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Parturient with meningeal signs—Not your average post-partum headache
Abstract Number: S5D-6
Abstract Type: Case Report/Case Series
22 year old at 34w6d with cerclage presented with preterm contractions and vaginal bleeding. Plan was for cerclage removal with CSE. Attempted CSE resulted in inadvertent dural puncture with 17g Tuohy. Epidural was placed successfully at different level. She remained for monitoring and steroid administration, but was discharged in morning when PTL stalled. She presented later in day with non-positional severe headache, mild leukocytosis, subjective fever at home (afebrile at time), altered sensorium, pain and weakness of buttocks and legs, and neck stiffness. Neurology was consulted and STAT brain and spine MRI ordered with concern for meningitis or epidural abscess. MRI showed extensive extra arachnoid fluid collection throughout the spine, trace blood at presumed site of dural puncture and clumping of the cauda equina nerve roots. In the setting of recent steroids, stable vitals and no fever, decision was made by neurology and anesthesia to forgo spinal tap for CSF examination. Infection was lower on the differential, which also included arachnoiditis, transient neurologic symptoms and atypical PDPH and she was admitted for monitoring and pain management. Given concern for inflammation and TNS, there was concern epidural blood patch would exacerbate symptoms. To treat a potential atypical PDPH, she received cosyntropin, caffeine and sphenopalantine ganglion block. She improved gradually and was discharged 2 days later on a Medrol dose pack, gabapentin and NSAIADs.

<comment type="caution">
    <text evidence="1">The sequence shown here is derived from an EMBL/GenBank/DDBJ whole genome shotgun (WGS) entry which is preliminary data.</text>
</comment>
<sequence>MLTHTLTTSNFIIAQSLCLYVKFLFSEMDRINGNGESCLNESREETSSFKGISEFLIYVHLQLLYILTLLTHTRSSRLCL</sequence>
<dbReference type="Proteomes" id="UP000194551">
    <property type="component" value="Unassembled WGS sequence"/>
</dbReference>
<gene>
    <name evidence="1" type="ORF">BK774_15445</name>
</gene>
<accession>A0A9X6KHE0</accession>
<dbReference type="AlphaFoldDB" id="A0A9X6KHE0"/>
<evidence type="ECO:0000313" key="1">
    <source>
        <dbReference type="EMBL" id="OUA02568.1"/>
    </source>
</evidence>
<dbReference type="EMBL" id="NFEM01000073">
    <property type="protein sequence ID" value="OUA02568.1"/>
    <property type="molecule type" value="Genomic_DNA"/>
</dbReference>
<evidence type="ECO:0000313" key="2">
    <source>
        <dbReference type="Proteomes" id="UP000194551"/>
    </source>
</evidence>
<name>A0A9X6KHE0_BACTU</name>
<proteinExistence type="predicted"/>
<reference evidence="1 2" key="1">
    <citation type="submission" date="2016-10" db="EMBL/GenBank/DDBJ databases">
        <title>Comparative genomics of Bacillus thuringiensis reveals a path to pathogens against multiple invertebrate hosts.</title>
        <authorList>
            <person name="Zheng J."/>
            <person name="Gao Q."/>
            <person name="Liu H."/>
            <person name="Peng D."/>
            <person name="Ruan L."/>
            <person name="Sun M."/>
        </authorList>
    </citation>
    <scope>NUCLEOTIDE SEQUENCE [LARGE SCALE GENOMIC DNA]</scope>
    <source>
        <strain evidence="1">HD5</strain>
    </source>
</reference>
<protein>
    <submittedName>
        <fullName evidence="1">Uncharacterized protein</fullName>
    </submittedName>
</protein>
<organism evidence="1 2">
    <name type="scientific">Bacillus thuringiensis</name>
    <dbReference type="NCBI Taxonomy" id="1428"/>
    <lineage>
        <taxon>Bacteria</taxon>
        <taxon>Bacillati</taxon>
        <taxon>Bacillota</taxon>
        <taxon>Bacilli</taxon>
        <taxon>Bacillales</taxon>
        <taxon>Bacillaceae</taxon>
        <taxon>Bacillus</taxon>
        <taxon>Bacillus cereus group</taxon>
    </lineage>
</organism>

Although uncommon (2.6:100K), meningitis or abscess is possible1. Aseptic meningitis is characterized by apyrexia, headache, neck stiffness and photophobia typically within 1 day of dural puncture with recovery within 48 hours2. Bacterial meningitis typically presents between 24-96 hours after neuraxial. If concern for bacterial meningitis, prompt CSF examination is necessary1. Patient had mild leukocytosis and was afebrile, so this was lower on differential. Abscess can also be ruled out with MRI. Spinal arachnoiditis is an inflammatory process of the arachnoid membrane and is transient3. She received epidural lidocaine after dural puncture, which likely allowed lidocaine into the IT space4. Patient likely had atypical PDPH with a degree of arachnoiditis and/or TNS from intrusion of spinal lidocaine. Goal was to avoid further inflammation, which EBP may worsen. There is little data on EBP followed by neuraxial. In a case report, labor analgesia was achieved in a patient 3 days after an EBP. Others report higher failure rates due to potential scarring in the epidural space which may impede the spread of local5.
This case illustrates the importance of a thorough history and physical exam and wide differential when called to evaluate for a “post-dural puncture headache.”
1. Clin Micr inf. 2012 Apr; Vol: 18(4): 345-351.
2. Pan Afr Med J. 2017 Jul 13;27:192.
3. Acta Med Port 1998;2013:59–66.
4. Acta Anae Scand. 2003 Jan;47(1):3-12.
5. Anae Crit Pain. 2017; Vol 36 (17): 325-326.